Have you seen an ophthalmologist for a full, dilated eye exam? Has it been some time since your eyes have been screened for glaucoma? If so, now is a great time to contact our Ocala office and schedule a visit. Here, we specialize in helping adults of all ages enjoy optimal eye health. We do so through routine exams, thorough screenings, and, as needed, professional treatment. Here, we discuss a few reasons you should not put off a glaucoma screening any longer.
- Glaucoma is known as the “silent thief of sight.”
Of the common eye conditions that may occur in a person’s lifetime, glaucoma may be the sneakiest. By the time symptoms are noticed, vision may be irreparably damaged. Because vision loss begins at the periphery, many people do not realize they have glaucoma. An eye doctor is often the first to detect it. Glaucoma can be treated, though the vision loss that has occurred prior to treatment cannot be restored. For this reason, the earliest possible detection is necessary.
- Glaucoma risk increases with age.
The risk of various eye conditions increases with age. The following is an outline of recommended ophthalmology exams as estimated by the Glaucoma Research Foundation:
- Before age 40: Every 2 to 4 years
- Age 40 to age 54: Every 1 to 3 years
- Age 55 to 64: Every 1 to 2 years
- After age 65: Every 6 to 12 months
Even if you haven’t historically maintained the recommended schedule, now is a great time to start.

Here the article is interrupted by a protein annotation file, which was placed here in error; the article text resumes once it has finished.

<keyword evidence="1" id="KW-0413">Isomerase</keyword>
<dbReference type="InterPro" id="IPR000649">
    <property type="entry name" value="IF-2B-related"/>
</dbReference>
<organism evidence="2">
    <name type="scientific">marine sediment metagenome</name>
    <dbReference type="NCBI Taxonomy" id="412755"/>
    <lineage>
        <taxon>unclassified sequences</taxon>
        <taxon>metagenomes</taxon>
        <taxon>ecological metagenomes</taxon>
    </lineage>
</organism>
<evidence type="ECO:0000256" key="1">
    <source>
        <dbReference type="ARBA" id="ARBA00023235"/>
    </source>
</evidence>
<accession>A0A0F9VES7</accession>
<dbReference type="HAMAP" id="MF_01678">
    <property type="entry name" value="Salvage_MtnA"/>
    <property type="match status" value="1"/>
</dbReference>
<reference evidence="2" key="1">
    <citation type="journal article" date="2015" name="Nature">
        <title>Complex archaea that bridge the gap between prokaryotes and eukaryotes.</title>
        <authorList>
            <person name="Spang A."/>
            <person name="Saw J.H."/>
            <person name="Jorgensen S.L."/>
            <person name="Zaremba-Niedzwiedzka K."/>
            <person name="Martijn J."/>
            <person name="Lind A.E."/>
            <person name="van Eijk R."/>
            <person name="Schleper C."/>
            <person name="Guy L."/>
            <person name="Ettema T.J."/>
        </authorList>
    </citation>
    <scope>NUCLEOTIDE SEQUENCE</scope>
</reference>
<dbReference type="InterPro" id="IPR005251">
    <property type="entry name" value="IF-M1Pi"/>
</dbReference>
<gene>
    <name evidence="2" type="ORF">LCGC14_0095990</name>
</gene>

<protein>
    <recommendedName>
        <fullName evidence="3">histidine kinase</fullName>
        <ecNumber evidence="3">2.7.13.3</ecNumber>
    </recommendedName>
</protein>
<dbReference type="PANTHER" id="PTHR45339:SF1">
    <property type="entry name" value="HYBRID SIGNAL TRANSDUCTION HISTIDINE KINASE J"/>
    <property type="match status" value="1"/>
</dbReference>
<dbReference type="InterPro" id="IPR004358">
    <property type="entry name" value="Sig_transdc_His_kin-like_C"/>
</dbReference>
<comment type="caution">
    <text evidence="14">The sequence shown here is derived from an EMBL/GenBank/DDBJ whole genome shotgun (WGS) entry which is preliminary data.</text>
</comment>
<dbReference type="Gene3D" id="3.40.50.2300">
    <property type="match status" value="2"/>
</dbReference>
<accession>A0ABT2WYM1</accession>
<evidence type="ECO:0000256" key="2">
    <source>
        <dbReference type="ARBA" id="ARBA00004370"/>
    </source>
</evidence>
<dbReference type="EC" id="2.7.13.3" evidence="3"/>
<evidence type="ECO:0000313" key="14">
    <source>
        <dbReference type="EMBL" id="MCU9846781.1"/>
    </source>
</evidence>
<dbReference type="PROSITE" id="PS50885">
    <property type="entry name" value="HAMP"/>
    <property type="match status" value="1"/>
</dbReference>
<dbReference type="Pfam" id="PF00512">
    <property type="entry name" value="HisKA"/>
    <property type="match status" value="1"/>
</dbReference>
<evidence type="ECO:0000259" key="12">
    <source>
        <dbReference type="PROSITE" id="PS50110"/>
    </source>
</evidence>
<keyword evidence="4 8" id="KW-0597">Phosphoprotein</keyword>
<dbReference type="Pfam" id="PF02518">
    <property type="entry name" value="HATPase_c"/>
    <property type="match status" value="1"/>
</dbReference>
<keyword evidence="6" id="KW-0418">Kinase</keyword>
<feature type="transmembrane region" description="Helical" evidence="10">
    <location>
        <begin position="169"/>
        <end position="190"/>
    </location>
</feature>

- Proper care can decrease the risk of vision loss.
Being diagnosed with glaucoma does not mean vision loss is inevitable. With proper care, you and your eye doctor can manage this condition and slow the progression of vision loss. According to studies, early treatment correlates with better patient outcomes. Glaucoma may be managed with prescription eye drops, oral medication, or, in some cases, surgery to relieve intraocular pressure in the eyes.
Taking Care of Your Eyes with Routine Care
If you have put off seeing an ophthalmologist, now is a good time to start rethinking what it takes to preserve lifelong vision. An optometrist can measure your vision but it is your ophthalmologist that performs the comprehensive screenings that measure overall eye health. In addition to detecting glaucoma, this eye specialist may also be the first to spot signs of other conditions, ranging from cataracts to diabetes and high blood pressure.